The difference between the word description and the graphic representation is that the graphic representation directly presents the logo itself, while the text description describes and describes the logo as much as possible from the side, and explains which product or product the logo applies to. Serve. Some countries allow odor trademarks to be represented by text descriptions instead of pictures and texts.


2. Regulation of smell trademarks in New Zealand and Australia

Both Australia and New Zealand have expressly allowed the registration of scent trademarks, especially Australia is one of the few countries that has independent and clear legal regulations on scent trademarks.

(one)Australia

Australia excepttrademark law"Explicitly recognizes smell as an element of trademark signs, and IP Australia alsoManual of Trademark Practice and Procedure" further stipulates the application method and specific examination criteria for smell trademarks. As of 2022, Australia has 2 successfully registered scent trademarks.


Australia's special specifications for odor trademarks are as follows:

1. Application conditions

An application for an odor trademark in Australia must also include a graphic representation of the odor, but unlike the European Union, Australia expressly allows text descriptions to achieve this requirement, such as the description of "pineapple smell".

Australia's examination standards for the graphic representation of smell trademarks are as follows:

  • The graphic representation should be as clear as possible. The more room for people's imagination, the lower the clarity of the presentation, and the more difficult it is for the scent trademark to be recognized.
  • Graphical and textual representations must be understandable by ordinary people, and cannot be used as technical analysis data, such as infrared spectrum analysis results, molecular distillation results, and electronic nose odor detection results.
  • Although it is not necessary to attach an odor sample to the application, the sample may need to be used during the testing phase.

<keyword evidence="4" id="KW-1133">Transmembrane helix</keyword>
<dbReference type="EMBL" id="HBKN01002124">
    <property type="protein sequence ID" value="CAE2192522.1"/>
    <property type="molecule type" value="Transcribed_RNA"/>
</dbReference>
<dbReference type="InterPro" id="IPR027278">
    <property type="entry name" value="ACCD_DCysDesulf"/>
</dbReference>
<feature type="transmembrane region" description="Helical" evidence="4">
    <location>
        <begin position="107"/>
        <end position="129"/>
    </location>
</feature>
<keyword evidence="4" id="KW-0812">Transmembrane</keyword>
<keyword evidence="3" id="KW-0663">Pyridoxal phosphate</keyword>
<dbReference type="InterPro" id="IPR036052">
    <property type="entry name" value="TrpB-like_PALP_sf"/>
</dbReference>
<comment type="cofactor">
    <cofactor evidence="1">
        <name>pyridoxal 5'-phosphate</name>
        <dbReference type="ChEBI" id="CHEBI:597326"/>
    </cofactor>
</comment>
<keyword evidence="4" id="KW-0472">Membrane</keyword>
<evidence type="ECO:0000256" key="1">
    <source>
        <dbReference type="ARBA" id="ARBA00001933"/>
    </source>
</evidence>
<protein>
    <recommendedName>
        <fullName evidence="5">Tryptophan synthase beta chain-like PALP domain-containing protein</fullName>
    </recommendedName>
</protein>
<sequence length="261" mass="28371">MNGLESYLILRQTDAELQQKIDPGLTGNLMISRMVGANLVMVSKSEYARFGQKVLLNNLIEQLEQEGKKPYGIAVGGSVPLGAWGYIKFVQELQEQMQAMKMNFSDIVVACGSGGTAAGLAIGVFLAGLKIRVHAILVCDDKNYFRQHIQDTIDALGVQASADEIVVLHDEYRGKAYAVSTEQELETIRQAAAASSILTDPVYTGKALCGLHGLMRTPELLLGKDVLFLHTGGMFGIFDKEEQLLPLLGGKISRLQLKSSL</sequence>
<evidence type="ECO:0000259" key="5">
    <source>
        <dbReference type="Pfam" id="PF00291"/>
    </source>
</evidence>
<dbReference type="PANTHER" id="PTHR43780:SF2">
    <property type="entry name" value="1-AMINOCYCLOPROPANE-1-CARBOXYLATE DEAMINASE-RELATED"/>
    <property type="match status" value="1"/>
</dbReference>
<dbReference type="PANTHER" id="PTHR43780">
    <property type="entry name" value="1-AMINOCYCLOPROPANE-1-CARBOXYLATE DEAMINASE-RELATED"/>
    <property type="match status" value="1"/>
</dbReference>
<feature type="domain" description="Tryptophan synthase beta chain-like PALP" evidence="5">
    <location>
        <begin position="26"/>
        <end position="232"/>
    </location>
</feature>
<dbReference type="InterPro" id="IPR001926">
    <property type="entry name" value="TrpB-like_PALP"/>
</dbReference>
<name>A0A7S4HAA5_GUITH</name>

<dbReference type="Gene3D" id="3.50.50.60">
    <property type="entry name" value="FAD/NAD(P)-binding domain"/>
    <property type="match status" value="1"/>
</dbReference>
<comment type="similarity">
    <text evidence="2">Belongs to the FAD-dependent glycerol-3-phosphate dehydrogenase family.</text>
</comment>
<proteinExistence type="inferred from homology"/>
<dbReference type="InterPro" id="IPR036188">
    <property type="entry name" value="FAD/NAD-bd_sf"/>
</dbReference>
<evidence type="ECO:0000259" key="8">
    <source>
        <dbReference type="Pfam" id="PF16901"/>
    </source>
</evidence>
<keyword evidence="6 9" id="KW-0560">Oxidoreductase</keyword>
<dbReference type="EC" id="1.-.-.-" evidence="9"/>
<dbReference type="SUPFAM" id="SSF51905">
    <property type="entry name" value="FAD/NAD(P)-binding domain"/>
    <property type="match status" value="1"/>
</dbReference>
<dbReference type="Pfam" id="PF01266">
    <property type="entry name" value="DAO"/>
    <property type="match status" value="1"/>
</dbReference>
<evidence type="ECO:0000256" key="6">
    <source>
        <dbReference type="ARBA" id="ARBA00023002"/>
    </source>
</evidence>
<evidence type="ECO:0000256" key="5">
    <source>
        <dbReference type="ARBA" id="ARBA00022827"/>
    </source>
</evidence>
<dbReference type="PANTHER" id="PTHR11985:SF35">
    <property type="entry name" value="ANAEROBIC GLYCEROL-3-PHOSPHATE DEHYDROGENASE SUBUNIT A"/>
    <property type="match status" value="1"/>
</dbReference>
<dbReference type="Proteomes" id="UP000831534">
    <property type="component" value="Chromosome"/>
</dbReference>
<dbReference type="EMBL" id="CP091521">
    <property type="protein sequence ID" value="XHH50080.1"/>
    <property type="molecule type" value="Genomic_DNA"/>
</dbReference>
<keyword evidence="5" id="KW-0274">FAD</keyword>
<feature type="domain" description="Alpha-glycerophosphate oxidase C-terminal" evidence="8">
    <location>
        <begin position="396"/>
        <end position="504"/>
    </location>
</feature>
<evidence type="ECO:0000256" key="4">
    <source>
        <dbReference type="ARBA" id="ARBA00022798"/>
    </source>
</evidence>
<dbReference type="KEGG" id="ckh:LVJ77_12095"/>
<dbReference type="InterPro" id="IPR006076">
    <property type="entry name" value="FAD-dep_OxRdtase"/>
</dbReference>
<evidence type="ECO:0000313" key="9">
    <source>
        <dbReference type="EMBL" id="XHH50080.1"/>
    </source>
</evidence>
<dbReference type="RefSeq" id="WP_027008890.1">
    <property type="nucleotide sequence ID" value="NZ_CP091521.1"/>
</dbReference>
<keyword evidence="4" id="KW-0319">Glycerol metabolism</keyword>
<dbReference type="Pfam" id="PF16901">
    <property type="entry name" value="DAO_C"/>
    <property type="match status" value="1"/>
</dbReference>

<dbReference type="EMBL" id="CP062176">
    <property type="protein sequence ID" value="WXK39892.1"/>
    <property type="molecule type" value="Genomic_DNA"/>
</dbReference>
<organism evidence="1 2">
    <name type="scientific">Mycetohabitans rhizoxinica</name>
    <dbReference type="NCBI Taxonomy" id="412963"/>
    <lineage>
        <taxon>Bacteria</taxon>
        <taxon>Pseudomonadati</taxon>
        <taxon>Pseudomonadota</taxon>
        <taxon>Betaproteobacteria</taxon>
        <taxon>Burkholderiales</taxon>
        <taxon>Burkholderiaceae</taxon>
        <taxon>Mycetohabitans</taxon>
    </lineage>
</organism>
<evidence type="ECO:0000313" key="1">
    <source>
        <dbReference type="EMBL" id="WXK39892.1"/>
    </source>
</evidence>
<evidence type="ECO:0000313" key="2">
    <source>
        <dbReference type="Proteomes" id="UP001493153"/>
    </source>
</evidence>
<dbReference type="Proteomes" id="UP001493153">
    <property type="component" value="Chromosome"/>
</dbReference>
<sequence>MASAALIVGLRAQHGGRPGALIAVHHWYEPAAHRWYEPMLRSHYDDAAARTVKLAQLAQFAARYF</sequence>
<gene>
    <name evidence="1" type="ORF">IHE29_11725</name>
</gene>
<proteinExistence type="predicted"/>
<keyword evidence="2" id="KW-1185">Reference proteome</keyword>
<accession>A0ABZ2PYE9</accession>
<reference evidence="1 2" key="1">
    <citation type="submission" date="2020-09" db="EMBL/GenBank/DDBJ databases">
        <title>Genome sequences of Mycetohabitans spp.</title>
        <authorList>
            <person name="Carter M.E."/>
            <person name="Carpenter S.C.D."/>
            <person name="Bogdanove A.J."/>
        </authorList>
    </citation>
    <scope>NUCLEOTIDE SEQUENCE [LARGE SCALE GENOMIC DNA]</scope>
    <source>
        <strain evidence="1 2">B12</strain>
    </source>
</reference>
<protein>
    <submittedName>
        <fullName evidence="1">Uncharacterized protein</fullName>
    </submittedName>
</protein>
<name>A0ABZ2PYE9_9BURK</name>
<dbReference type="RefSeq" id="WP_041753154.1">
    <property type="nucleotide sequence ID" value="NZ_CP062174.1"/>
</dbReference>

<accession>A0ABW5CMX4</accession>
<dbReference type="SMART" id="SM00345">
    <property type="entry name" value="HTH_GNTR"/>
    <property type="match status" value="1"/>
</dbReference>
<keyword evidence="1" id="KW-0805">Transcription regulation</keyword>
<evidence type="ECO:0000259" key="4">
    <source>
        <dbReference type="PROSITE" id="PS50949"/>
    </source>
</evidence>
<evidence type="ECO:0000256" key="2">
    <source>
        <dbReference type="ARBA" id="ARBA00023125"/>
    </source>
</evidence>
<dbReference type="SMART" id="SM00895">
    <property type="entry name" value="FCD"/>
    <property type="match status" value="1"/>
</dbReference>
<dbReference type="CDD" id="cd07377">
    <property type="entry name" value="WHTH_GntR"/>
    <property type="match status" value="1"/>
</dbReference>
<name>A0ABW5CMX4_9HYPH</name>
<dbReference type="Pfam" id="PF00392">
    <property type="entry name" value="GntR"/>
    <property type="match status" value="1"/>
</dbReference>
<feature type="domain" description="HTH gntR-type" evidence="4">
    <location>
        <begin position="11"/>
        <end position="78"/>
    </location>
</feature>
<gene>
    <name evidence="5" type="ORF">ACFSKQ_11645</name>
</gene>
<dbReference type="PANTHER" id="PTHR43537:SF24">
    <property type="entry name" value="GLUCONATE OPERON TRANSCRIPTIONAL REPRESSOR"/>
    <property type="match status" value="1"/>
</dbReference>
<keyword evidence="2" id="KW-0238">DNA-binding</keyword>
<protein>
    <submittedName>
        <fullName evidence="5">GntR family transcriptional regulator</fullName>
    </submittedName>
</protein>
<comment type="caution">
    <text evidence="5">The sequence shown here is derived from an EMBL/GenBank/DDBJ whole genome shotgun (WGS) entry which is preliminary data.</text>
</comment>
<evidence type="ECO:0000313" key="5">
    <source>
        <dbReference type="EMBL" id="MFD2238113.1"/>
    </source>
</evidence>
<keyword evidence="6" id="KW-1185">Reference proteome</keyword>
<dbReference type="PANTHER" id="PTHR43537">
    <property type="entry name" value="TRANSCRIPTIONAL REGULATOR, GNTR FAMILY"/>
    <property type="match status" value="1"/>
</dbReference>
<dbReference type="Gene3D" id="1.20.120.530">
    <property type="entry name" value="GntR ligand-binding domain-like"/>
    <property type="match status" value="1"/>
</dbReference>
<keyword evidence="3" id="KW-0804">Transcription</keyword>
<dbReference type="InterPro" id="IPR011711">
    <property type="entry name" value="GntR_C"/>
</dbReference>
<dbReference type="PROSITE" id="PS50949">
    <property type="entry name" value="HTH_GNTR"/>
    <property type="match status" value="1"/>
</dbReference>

• The applicant must be able to accurately describe the connotation of the smell trademark, including what kind of smell and what kind of goods it is applied to, so as to determine the scope of the registered right of the trademark.

2.Rejection standard

To trademark a scent, the scent must be recognizable and not functional. Australia'sManual of Trademark Practice and Procedure》Specifically lists the following three non-identifiable odor types:

  • Ontology natural odor
  • landscaping scent
  • Commonly used odor in the industry

(1)natural smell
Refers to the raw material odor emitted by the commodity itself, such as perfume, essential oil, logs, curry spices, medicinal herbs, etc. What the natural smell of ontology is connected to is the commodity, not the supplier of the commodity, so it has no innate identification.

(2)landscaping scent
Most of the odors used for beautification are added to the commodity, the purpose is to cover up and modify the main odor of the commodity, such as lemon-scented bleach. The smell for beautification has the function of "beautifying", and it is not added to distinguish the source of the product, and consumers usually do not distinguish the product manufacturer based on this kind of smell, so it is not recognizable.